“According to the results in 132 voting centers, Iranian conservatives have won most of the votes,” Aljazeera correspondent in Tehran, Ghassan Bin Jiddo reported.
Election results in Tehran have showed the conservatives have won 29%-30% of the parliament seats, sources close to Iranian Interior Ministry told Aljazeera.
Official sources said on Saturday reformists had only managed to win nine of the first 60 seats decided in Friday’s race for the Majlis, or parliament, where they had seized a three-quarters majority four years ago.
State media said partial results from several other districts also showed a strong showing for conservatives, who had been expected to romp home after powerful hardliners disqualified most reformist candidates.
Definitive results were not expected before Sunday.
There was no immediate word on how of Iran’s 46.3 million eligible voters cast ballots, a crucial element with the clerical regime hoping for a large turnout to make their victory credible in the face of a boycott by most reformists.
But the conservative press on Saturday already forecast a decent enough showing to thwart the boycott drive and refute criticism from the United States and elsewhere that the polls were undemocratic.
The hardline Jomhuri Islami daily heralded a “gigantic participation” and the conservative Siyasat Rouz trumpeted, “Once again the Iranian people have defied the predictions of the foreigners.”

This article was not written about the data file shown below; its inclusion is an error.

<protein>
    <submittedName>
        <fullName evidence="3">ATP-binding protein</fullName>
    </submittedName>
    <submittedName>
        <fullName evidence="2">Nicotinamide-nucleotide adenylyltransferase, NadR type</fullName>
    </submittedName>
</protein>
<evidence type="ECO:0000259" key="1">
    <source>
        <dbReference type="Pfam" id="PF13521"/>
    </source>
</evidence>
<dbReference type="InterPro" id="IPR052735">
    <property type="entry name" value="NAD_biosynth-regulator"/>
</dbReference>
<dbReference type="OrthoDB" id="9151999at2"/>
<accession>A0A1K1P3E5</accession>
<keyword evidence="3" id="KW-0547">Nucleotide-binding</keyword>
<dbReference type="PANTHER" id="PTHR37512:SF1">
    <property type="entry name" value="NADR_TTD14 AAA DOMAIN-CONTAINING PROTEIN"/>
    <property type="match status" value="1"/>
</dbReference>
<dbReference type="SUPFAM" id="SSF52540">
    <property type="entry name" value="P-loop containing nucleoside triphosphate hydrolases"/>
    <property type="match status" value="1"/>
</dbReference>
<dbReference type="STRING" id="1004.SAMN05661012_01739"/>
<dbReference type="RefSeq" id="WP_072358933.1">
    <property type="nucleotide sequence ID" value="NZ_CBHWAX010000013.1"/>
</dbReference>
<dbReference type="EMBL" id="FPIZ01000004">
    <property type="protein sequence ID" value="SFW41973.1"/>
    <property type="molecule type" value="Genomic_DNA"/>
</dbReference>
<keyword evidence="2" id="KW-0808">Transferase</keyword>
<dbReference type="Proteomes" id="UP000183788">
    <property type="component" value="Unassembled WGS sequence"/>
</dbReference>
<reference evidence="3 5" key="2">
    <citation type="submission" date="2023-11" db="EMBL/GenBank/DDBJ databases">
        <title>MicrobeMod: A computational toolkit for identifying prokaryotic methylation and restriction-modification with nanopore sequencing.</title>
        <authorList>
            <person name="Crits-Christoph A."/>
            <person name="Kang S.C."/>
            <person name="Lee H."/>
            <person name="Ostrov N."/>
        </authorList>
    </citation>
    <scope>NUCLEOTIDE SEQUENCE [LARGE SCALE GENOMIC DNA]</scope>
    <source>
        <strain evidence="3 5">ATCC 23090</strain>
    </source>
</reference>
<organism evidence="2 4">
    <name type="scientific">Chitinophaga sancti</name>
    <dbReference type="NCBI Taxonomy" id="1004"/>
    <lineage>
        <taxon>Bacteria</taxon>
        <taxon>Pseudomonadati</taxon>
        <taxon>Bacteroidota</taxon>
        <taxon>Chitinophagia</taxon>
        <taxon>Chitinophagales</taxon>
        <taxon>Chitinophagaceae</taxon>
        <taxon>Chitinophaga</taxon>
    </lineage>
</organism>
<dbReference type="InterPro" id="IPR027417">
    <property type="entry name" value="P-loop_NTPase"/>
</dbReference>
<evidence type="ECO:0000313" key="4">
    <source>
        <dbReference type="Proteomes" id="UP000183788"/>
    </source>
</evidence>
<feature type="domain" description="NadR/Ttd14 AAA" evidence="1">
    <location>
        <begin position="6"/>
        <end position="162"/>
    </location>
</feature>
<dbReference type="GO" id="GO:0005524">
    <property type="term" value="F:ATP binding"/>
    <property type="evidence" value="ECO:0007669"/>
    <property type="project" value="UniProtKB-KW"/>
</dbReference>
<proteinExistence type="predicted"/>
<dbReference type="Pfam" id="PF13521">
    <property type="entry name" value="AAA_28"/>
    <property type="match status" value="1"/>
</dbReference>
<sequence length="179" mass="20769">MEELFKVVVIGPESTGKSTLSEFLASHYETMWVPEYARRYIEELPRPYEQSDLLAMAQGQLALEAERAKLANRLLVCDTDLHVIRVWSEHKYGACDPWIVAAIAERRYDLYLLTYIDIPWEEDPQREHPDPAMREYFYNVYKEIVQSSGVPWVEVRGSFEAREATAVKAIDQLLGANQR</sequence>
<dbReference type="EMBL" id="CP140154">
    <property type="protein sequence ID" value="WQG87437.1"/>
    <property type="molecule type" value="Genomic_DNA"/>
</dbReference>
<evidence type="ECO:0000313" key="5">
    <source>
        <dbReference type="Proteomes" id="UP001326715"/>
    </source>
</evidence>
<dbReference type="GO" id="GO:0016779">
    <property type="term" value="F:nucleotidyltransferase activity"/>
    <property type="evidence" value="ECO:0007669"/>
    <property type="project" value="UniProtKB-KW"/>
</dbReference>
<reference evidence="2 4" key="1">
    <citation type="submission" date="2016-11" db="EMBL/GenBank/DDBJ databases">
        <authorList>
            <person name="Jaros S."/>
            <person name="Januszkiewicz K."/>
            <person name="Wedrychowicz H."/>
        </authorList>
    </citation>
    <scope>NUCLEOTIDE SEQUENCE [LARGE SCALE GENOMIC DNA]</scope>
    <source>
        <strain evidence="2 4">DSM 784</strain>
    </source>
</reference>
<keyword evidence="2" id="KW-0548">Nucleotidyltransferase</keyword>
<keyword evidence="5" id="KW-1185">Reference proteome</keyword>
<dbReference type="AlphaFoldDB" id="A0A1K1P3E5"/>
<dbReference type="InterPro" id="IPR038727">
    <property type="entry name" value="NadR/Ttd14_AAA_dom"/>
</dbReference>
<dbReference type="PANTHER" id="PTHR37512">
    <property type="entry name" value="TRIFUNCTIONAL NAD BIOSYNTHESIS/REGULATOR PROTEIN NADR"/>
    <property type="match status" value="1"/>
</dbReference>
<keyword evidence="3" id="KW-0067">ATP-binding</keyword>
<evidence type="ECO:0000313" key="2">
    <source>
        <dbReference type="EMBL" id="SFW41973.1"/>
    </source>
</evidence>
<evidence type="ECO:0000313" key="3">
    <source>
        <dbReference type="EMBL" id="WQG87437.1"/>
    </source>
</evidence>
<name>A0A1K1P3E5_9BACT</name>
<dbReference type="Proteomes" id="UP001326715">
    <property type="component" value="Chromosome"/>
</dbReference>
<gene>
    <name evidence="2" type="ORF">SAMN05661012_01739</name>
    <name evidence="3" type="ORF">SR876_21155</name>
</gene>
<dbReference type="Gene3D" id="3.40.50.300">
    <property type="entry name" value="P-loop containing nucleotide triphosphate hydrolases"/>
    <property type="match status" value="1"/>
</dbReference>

The conservatives, who have wielded the most power in Iran since the Islamic revolution 25 years ago, were set to add the parliament to the already long list of political and security institutions under their control.
Many voters appeared to have been lured by right-wing pledges to focus their efforts on reviving a stagnant economy and promises not to impose puritanical Islamic regulation as feared by moderates.
After winning a landslide four years ago, reformers have been subject to mounting criticism for their failure to deliver greater democracy or a focused effort to combat high unemployment and inflation.
The main conservative bloc expected to do well was the Coalition of Builders of Islamic Iran, a grouping presenting itself as a pragmatic force of well-educated technocrats.
‘Bullet into the heart’
Conservatives are forecasting
Senior figures in the regime campaigned against a call by prominent outgoing reformers for a boycott, playing on nationalist and Islamic sentiment by calling each ballot cast a “bullet into the heart” of US President George Bush.
The elections have capped a frustrating legislative mandate for the reformists, who captured three-quarters of the Majlis seats in 2000 with a huge wave of public support, but then saw hardline clerics block proposed changes at virtually every turn.
The widely-expected conservative win would leave reformist President Muhammad Khatami as one of the few moderates left in public office. His second and final term in office ends in
Iran’s deadlocked political system has triggered growing voter apathy. While two-thirds of the electorate cast ballots in the 2000 legislative elections, less than half turned out for local polls last year.
‘Important as praying’
“Once again the Iranian people have defied the predictions of the foreigners.”
But the regime hoped conservatives could also bring voters out. Supreme leader Ayat Allah Ali Khamenei delivered a broadside at “the enemies (who) are trying hard to stop the people from going to the ballot boxes.”
And Ayat Allah Ahmad Janati, head of the powerful Guardians Council – a hardline bastion behind the blacklist of 2300 would-be candidates – told worshippers that “voting is as important as praying”.
Khatami also urged Iranians to vote massively – and to “surprise” the hardliners by choosing the few reformists who were approved to stand or were not boycotting.